Epicurus And Lucretius Analysis

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Death without question is inevitable, but is it bad for the person who dies? The shared account of Epicurus and Lucretius unravel this question, in the Philosophy and Death; there shared view is contrasted by the piece by Nagel. It is important to note that all three accounts are assuming the soul ceases to exist when the body perishes. Epicurus’ explanation is centered around death being nothing to humans because bad is centered around sense experience which death is the privation of (). Furthermore, he claims the fact that there is nothing in death should encourage one to seek happiness in life, and he states the fear of death is irrational (). Lucretius furthers the point of Epicurus through his theory of the body and soul being one and …show more content…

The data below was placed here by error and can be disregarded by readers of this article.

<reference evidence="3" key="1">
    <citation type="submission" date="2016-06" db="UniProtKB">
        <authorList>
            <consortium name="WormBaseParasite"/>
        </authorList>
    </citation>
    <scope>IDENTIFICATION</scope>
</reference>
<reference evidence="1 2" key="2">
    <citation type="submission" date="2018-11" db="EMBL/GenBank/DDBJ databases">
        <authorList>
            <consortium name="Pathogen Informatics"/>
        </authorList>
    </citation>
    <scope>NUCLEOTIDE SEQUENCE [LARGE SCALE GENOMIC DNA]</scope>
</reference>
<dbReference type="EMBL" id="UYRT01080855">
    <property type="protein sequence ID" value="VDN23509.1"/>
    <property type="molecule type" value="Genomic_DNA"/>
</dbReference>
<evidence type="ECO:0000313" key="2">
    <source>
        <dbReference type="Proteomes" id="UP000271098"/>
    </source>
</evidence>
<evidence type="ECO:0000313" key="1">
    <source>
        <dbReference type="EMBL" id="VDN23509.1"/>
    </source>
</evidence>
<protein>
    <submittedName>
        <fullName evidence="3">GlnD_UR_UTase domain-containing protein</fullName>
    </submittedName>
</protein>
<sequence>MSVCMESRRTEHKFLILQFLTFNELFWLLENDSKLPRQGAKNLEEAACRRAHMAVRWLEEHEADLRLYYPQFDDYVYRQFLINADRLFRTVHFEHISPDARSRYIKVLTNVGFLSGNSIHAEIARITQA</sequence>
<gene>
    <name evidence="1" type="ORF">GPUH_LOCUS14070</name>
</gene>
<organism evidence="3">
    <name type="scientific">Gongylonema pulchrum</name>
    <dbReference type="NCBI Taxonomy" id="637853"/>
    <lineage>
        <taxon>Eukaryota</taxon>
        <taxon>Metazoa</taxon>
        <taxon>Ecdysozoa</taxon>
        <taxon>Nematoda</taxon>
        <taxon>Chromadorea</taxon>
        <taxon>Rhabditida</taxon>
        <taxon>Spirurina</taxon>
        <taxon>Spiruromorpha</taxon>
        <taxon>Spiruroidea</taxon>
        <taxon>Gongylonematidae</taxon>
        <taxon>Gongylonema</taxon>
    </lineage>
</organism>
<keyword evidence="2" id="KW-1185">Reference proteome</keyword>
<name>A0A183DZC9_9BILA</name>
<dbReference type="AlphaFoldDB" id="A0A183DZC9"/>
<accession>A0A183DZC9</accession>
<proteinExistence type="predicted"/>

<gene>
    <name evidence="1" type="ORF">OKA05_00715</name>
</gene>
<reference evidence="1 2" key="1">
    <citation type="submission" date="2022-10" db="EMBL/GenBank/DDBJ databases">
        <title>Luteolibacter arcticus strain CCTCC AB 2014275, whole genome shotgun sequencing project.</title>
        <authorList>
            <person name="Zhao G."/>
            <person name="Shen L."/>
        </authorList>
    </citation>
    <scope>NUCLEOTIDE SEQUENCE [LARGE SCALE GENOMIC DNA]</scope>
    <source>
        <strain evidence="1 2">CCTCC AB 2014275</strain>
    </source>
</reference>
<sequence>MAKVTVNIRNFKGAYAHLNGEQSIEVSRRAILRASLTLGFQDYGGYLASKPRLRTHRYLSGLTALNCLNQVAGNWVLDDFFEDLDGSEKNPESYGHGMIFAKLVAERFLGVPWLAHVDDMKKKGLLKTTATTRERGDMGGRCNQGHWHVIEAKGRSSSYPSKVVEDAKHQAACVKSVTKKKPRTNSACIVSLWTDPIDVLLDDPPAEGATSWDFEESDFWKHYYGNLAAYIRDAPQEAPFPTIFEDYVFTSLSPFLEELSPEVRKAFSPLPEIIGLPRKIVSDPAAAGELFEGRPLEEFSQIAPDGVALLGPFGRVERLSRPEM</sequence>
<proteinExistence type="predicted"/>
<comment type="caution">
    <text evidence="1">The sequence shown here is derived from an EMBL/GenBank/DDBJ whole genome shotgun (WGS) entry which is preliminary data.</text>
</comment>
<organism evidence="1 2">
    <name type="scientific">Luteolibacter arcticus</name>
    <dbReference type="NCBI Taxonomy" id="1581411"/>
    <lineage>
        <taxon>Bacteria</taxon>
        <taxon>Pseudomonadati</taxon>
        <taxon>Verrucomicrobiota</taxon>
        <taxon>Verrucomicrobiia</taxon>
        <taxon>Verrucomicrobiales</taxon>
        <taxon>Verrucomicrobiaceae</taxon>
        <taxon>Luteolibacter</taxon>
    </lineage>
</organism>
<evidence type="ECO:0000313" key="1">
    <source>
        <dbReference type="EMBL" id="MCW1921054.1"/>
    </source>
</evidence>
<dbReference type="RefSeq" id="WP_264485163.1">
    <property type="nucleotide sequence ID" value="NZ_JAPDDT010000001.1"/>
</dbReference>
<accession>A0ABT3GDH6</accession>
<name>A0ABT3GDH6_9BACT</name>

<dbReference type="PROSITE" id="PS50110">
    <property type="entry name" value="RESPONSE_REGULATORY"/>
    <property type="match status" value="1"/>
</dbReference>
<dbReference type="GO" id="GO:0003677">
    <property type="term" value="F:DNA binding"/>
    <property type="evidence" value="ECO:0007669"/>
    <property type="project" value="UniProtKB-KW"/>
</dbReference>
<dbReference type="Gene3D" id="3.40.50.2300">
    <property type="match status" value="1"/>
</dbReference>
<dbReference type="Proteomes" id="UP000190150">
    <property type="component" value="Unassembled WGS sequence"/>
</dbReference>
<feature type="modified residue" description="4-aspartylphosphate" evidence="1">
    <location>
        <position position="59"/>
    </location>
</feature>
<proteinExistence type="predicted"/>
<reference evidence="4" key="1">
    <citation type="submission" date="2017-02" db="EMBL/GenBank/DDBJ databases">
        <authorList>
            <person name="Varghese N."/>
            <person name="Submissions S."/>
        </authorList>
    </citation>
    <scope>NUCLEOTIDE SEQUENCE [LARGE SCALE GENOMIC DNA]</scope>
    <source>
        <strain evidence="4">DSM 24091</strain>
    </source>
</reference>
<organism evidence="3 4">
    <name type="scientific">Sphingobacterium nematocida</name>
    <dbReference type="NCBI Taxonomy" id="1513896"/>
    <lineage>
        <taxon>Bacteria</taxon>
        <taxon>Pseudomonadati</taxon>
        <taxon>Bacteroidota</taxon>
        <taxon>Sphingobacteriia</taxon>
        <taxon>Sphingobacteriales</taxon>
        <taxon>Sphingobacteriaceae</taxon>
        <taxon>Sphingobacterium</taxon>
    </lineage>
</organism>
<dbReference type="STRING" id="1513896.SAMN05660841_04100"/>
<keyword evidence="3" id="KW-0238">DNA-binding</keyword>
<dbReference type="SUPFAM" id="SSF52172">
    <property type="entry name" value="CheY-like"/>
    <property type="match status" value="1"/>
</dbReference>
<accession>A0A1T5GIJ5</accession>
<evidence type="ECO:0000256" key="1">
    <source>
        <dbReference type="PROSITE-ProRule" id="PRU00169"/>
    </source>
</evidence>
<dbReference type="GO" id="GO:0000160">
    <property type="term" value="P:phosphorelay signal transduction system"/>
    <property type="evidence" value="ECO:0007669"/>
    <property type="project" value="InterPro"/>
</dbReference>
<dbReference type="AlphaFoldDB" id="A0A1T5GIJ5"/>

I think that since there is no sense in death, there is nothing bad for the person in the state. Although, I would not go as far to say that this means death is good for the person who dies. I would argue that the state of death is neither good or bad because it is essentially nothing. The subject of one’s life is most important to answering the question, the state of death cannot be good or bad because it is nothingness. The account of Epicurus does bring up the important point that the nothingness allows one to pursue life without fear and enables one to strive towards happiness (). This is convincing that this defines death as good because it gives a fulfilling purpose to one’s life. But, as already discussed earlier this whole premise is frail because of the unfulfilling lives that are cut short or are in the long-term endured with pain. From both accounts, I think death is good for the person who has fulfilled a happy life, but it is bad for the people who are disabled from being able to pursue a fulfilling life. The state of being dead is neither bad or good for the person who dies because it is non-experience state. This new argument presented is entirely circumstantial and determines the merit behind one’s death based about their life. The account of Epicurus and Lucretius provides the most compelling argument for the question. In a general sense it allows one to embrace life with meaning because death is the end. Unfortunately, the question cannot be simply answered as good or bad because death is circumstantial. Not everyone can follow the shared account because life is not as simple as Epicurus and Lucretius think it is. Life is filled with countless possibilities; a life of suffering or death can come upon a person at any moment. The time for one’s end of existence is purely circumstantial.

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